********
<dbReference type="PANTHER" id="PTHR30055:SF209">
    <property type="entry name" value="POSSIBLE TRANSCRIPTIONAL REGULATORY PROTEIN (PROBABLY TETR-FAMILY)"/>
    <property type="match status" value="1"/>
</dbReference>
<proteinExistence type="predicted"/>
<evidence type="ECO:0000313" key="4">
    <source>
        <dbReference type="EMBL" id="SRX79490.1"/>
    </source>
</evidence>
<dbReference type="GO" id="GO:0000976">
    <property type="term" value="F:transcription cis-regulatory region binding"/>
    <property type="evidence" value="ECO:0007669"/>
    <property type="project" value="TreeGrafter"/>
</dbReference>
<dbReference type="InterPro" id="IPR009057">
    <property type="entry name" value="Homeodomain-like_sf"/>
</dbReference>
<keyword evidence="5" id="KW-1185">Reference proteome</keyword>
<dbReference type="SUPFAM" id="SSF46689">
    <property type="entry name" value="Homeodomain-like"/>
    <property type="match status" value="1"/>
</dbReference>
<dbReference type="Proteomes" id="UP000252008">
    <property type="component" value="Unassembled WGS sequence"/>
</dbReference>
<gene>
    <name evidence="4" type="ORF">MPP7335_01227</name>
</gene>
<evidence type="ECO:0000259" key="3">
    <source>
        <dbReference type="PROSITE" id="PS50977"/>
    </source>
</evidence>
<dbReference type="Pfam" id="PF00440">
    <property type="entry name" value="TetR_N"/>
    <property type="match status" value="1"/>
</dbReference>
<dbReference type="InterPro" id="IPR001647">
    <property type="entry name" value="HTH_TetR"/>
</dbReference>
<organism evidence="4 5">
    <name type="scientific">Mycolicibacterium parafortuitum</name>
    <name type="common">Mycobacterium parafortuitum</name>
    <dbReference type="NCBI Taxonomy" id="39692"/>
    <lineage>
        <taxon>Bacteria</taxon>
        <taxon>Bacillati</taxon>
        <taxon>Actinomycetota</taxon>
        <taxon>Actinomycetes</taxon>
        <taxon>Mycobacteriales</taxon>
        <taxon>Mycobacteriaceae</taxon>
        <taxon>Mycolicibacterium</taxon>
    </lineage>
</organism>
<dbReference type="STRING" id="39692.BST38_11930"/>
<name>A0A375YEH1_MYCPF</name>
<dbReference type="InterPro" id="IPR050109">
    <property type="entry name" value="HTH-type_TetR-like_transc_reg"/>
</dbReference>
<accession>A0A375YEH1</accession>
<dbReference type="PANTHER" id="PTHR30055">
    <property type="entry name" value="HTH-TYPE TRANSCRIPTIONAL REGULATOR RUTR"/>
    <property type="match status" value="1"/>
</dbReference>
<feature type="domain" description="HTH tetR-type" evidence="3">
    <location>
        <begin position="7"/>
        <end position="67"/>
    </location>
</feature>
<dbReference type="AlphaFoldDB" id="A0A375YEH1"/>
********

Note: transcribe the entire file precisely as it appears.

<dbReference type="PANTHER" id="PTHR30055:SF209">
    <property type="entry name" value="POSSIBLE TRANSCRIPTIONAL REGULATORY PROTEIN (PROBABLY TETR-FAMILY)"/>
    <property type="match status" value="1"/>
</dbReference>
<proteinExistence type="predicted"/>
<evidence type="ECO:0000313" key="4">
    <source>
        <dbReference type="EMBL" id="SRX79490.1"/>
    </source>
</evidence>
<dbReference type="GO" id="GO:0000976">
    <property type="term" value="F:transcription cis-regulatory region binding"/>
    <property type="evidence" value="ECO:0007669"/>
    <property type="project" value="TreeGrafter"/>
</dbReference>
<dbReference type="InterPro" id="IPR009057">
    <property type="entry name" value="Homeodomain-like_sf"/>
</dbReference>
<keyword evidence="5" id="KW-1185">Reference proteome</keyword>
<dbReference type="SUPFAM" id="SSF46689">
    <property type="entry name" value="Homeodomain-like"/>
    <property type="match status" value="1"/>
</dbReference>
<dbReference type="Proteomes" id="UP000252008">
    <property type="component" value="Unassembled WGS sequence"/>
</dbReference>
<gene>
    <name evidence="4" type="ORF">MPP7335_01227</name>
</gene>
<evidence type="ECO:0000259" key="3">
    <source>
        <dbReference type="PROSITE" id="PS50977"/>
    </source>
</evidence>
<dbReference type="Pfam" id="PF00440">
    <property type="entry name" value="TetR_N"/>
    <property type="match status" value="1"/>
</dbReference>
<dbReference type="InterPro" id="IPR001647">
    <property type="entry name" value="HTH_TetR"/>
</dbReference>
<organism evidence="4 5">
    <name type="scientific">Mycolicibacterium parafortuitum</name>
    <name type="common">Mycobacterium parafortuitum</name>
    <dbReference type="NCBI Taxonomy" id="39692"/>
    <lineage>
        <taxon>Bacteria</taxon>
        <taxon>Bacillati</taxon>
        <taxon>Actinomycetota</taxon>
        <taxon>Actinomycetes</taxon>
        <taxon>Mycobacteriales</taxon>
        <taxon>Mycobacteriaceae</taxon>
        <taxon>Mycolicibacterium</taxon>
    </lineage>
</organism>
<dbReference type="STRING" id="39692.BST38_11930"/>
<name>A0A375YEH1_MYCPF</name>
<dbReference type="InterPro" id="IPR050109">
    <property type="entry name" value="HTH-type_TetR-like_transc_reg"/>
</dbReference>
<accession>A0A375YEH1</accession>
<dbReference type="PANTHER" id="PTHR30055">
    <property type="entry name" value="HTH-TYPE TRANSCRIPTIONAL REGULATOR RUTR"/>
    <property type="match status" value="1"/>
</dbReference>
<feature type="domain" description="HTH tetR-type" evidence="3">
    <location>
        <begin position="7"/>
        <end position="67"/>
    </location>
</feature>
<dbReference type="AlphaFoldDB" id="A0A375YEH1"/>